Of course the real gifts of solitude are not any finished projects that may come from it. No, the important parts are the self knowledge, the being with self, and the life affirming energy,  all seemingly emerging at once. The time invested in solitude repays itself many times over. To quote May Sarton:

“Loneliness is the poverty of self; solitude is the richness of self.”

Here’s wishing you a week full of richness.

Art History

Last Thursday night was the last meeting of my painting class. That evening we were three students, and the instructor, all women. As we each worked on our own paintings, we began a leisurely  discussion on how important it is for us as humans to make art, and how we share with the world when we do so. Our time was limited, so we didn’t delve deeply into these important matters. But when I left the class I continued to think about the meaning  of art to me and to others.

My fellow painting students were aware that I was an inexperienced painter, first because I told them and second, because they could see my work. But only I was aware of how meaningful it was to me  to finally let myself take a painting class. From my earliest memories I have loved to draw and paint, but as many in my generation can attest, schools in those days did not reward creativity. Rather, they stifled it with such techniques as holding up people’s work in front of the class for a blistering critique, or withholding an art activity to punish the class. Had I had many art supplies they would not have been respected at home where I had younger siblings and not much privacy. I was afraid to study  art in high school because I thought only “weirdos” took that. I see now I would have loved to be one of those weirdos. Life kept happening, but art did not.

Fast forward to about the last ten years, when I first began to have some time for myself. I started to paint pictures. My method was to add paint, add paint, and add paint until I couldn’t think of anything else to do. Since I didn’t really know how to draw, that is all I could do. At first it was tremendously rewarding. I enjoyed the process, and though the content was primitive and poor, I had had no instruction and was therefore blissfully unaware of any  deficiencies. But after a time I had drawn all the random shapes and stylized flowers I could stand. If I wanted to go further I would have to seek instruction.

For a time I just lived with a big red ball of anxiety whenever I thought about taking a class. To a part of my mind this sounded like jumping off a ten story building barefoot, while another part yearned for the knowledge. I did not know when I would ever put my own instruction to the top of my to-do list. However, last year I got a jump start when my sweet niece asked me to paint her portrait for her birthday. An acceptable likeness here was mandatory, for an eight year old art critic does not mince her words.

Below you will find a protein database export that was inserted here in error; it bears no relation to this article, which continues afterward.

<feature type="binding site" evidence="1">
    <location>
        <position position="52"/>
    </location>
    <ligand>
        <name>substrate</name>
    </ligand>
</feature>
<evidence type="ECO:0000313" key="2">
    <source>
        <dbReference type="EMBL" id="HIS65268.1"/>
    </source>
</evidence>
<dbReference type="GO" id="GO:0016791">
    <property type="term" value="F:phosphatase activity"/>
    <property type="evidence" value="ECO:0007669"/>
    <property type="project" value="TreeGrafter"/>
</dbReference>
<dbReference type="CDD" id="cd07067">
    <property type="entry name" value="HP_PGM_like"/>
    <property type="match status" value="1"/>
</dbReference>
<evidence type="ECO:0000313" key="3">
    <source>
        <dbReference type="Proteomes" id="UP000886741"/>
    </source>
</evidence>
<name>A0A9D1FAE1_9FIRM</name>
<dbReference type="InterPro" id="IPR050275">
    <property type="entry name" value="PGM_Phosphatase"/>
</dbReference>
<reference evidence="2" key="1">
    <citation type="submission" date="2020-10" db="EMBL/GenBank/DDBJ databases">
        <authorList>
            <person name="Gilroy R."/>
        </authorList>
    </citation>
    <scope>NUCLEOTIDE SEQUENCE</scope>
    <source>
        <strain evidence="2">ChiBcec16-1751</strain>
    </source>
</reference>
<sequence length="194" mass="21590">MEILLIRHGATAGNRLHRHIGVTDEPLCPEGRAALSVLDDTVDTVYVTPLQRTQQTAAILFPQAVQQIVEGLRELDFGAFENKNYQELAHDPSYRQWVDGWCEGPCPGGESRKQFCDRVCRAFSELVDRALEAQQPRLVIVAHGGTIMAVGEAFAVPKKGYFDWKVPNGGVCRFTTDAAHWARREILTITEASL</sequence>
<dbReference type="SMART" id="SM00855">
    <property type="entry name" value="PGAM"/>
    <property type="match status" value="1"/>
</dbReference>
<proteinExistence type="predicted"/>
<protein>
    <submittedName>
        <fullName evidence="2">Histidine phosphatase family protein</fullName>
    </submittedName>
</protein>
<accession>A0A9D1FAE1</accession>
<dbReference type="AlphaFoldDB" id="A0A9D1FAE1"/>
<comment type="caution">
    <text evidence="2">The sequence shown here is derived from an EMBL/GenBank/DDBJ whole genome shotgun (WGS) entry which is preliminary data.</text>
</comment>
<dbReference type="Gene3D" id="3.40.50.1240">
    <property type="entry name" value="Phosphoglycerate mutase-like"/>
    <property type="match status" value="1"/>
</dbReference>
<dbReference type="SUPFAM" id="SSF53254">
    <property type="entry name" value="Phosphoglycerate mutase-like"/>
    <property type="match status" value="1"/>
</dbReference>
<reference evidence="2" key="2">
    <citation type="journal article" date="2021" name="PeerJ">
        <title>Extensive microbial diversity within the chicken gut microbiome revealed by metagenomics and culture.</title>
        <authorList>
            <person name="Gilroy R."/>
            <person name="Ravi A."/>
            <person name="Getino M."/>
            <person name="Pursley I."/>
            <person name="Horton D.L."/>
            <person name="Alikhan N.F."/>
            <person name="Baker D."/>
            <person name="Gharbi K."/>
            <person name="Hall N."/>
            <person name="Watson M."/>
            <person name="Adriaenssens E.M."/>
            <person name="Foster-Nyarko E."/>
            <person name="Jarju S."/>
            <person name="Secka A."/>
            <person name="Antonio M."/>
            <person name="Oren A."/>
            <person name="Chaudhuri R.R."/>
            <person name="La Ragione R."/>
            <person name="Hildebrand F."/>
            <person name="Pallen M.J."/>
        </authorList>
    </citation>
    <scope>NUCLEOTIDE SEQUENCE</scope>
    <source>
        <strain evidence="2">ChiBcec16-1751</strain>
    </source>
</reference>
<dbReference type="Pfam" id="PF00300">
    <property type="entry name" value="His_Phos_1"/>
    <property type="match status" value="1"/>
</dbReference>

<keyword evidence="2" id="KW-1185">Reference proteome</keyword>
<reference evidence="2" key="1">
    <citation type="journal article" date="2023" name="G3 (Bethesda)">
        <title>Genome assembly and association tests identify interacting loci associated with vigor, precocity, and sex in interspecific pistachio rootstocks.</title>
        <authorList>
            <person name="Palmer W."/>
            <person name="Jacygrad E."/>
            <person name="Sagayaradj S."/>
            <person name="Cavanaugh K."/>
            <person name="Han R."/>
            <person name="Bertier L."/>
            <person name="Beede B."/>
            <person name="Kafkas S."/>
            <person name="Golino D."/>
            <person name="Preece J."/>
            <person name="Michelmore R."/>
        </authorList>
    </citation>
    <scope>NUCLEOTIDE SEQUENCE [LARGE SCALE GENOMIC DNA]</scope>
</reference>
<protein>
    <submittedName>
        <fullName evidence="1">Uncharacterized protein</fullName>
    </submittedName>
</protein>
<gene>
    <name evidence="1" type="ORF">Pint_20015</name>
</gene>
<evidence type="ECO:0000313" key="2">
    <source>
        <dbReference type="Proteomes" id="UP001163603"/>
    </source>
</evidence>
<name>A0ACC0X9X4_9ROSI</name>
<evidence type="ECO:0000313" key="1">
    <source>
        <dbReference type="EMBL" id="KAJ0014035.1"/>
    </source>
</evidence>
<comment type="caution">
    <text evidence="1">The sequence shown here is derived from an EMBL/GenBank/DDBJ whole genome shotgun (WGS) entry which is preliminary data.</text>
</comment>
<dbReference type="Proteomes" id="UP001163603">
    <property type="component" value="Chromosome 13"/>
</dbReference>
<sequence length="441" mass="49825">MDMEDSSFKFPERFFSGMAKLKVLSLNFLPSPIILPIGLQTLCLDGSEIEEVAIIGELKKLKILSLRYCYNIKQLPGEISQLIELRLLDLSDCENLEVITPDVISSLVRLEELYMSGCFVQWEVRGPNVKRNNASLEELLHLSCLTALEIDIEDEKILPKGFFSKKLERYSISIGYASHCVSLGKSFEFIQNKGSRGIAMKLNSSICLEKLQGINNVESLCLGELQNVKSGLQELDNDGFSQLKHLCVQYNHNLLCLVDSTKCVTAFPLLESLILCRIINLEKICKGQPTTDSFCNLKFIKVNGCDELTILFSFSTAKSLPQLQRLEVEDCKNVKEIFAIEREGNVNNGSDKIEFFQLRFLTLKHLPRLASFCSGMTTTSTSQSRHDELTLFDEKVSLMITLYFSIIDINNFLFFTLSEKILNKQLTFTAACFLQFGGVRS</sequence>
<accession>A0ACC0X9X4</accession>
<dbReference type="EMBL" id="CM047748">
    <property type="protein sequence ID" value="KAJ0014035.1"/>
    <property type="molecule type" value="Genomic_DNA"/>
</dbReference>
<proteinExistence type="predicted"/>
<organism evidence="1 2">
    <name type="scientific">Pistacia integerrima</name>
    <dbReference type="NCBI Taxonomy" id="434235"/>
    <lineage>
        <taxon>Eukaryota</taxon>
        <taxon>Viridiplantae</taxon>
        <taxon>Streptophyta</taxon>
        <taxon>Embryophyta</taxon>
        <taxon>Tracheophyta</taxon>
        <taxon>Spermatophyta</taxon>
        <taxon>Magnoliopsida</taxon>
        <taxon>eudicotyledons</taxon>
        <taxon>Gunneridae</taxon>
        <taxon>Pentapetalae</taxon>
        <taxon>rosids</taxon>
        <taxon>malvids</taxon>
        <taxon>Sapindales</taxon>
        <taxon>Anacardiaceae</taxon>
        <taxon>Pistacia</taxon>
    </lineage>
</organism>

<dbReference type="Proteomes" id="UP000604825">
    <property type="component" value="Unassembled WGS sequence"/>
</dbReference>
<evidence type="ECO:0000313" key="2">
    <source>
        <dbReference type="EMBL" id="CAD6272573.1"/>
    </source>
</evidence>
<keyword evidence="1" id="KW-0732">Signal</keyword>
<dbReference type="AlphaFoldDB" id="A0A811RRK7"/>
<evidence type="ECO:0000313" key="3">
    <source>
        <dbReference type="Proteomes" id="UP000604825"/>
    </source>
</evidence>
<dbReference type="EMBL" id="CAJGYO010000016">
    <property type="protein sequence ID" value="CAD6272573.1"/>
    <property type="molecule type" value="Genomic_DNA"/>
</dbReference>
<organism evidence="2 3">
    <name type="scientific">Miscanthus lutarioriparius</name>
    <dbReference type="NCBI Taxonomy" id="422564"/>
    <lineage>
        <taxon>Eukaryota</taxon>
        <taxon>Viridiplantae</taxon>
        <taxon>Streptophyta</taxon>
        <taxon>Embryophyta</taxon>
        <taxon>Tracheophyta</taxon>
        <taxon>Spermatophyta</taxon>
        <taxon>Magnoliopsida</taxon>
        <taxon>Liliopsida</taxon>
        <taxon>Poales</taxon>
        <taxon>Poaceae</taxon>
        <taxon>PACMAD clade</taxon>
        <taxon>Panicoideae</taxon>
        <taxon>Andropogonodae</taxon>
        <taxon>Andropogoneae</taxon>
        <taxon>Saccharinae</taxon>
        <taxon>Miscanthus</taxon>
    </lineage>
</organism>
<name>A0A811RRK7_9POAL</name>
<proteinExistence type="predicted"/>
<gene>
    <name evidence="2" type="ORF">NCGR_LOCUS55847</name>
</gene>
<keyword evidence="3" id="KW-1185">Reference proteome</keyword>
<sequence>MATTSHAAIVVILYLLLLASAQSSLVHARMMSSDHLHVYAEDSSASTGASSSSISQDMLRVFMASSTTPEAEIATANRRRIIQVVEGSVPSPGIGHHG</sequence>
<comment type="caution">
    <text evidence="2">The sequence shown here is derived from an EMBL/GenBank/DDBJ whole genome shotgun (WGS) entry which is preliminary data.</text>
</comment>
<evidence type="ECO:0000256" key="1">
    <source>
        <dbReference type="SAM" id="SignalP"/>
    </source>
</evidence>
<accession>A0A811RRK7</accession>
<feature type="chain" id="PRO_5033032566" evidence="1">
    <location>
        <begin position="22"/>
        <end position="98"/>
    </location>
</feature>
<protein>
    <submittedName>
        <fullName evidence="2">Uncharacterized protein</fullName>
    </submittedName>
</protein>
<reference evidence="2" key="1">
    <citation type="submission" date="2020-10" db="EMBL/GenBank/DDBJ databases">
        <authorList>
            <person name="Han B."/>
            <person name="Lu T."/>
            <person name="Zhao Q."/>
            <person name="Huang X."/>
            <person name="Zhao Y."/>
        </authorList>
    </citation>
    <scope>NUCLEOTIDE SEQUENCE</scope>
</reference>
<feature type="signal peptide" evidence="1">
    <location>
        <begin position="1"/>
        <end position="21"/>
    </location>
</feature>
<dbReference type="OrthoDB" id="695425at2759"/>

Who wouldn’t want to paint her portrait?

And so for love of Mary Hannah I took a figure drawing class.  After each three hour drawing class I was so exhausted I immediately went home and and took a  a nap. At the end of the class I felt I had learned a lot, but still needed lots of guidance. When I drew I could sometimes see that something was wrong but didn’t know what it was, or how to fix it.  I knew I would have to continue to draw in order to learn. When Mary Hannah came to town this summer, she saw the sketches I had made of her from photographs. She immediately began to change them to her own satisfaction. I would count her now as a satisfied customer.

Mary Hannah makes adjustments on my sketches.

And she even did a sketch of me!

But what about getting back to painting?  What about making a nice messy palette filled with exciting color combinations? What about dipping a brush into one of the dabs of color and watching it come alive on the canvas? What about stepping away from the canvas and waiting for your heart to tell you what needs to come next?  And what about the chance to learn to do all these things while knowing what I was doing?

One morning after a jangling dream in which I was a kindergarten teacher with 50 students, I pored over the latest circular from Flicker Street Art Studio where I had taken my drawing class. I knew what the dream meant; I was taking care of everyone else except myself. It was time to take the plunge and paint.

Taking the class meant six weeks of rushing out of work at the exact time the class began in order to race across town  and be only twenty minutes late. It meant cramming some sort of tortilla wrap in my mouth  and washing it down with a bottle of water during said racing. But I got there, and the kind Melissa Dunn, our instructor, was ready to catch me up to the rest of the class.

Melissa, a working artist whose studio blog is linked above, made a welcoming environment for the hesitant soul such as myself.  My anxieties  vanished after the first class when I saw that Melissa while providing correct instruction also urged  us to listen to our own instincts. ( Note: unlike Sister Claire Marie.) I am just sure I appeared poised and composed on the outside – ahem – but inside I was grinning like the silliest clown in the world! I was doing it! I was painting! You complete me!

Friday, the day after our last class,  still thinking of the emotional fullness that comes with creativity, I ran quite accidentally across the following words by John O’Donahue:

“Each of us is an artist of our days; the greater our integrity and awareness, the more original and creative our time will become.”

I don’t have to be a professional artist, but I do have to listen to the part of me that needs to  imagine and create. I may not know much about painting yet, but I know I can let myself take a class when I want to.  I am the only one who can be an artist of my own  days. I know I won’t regret it.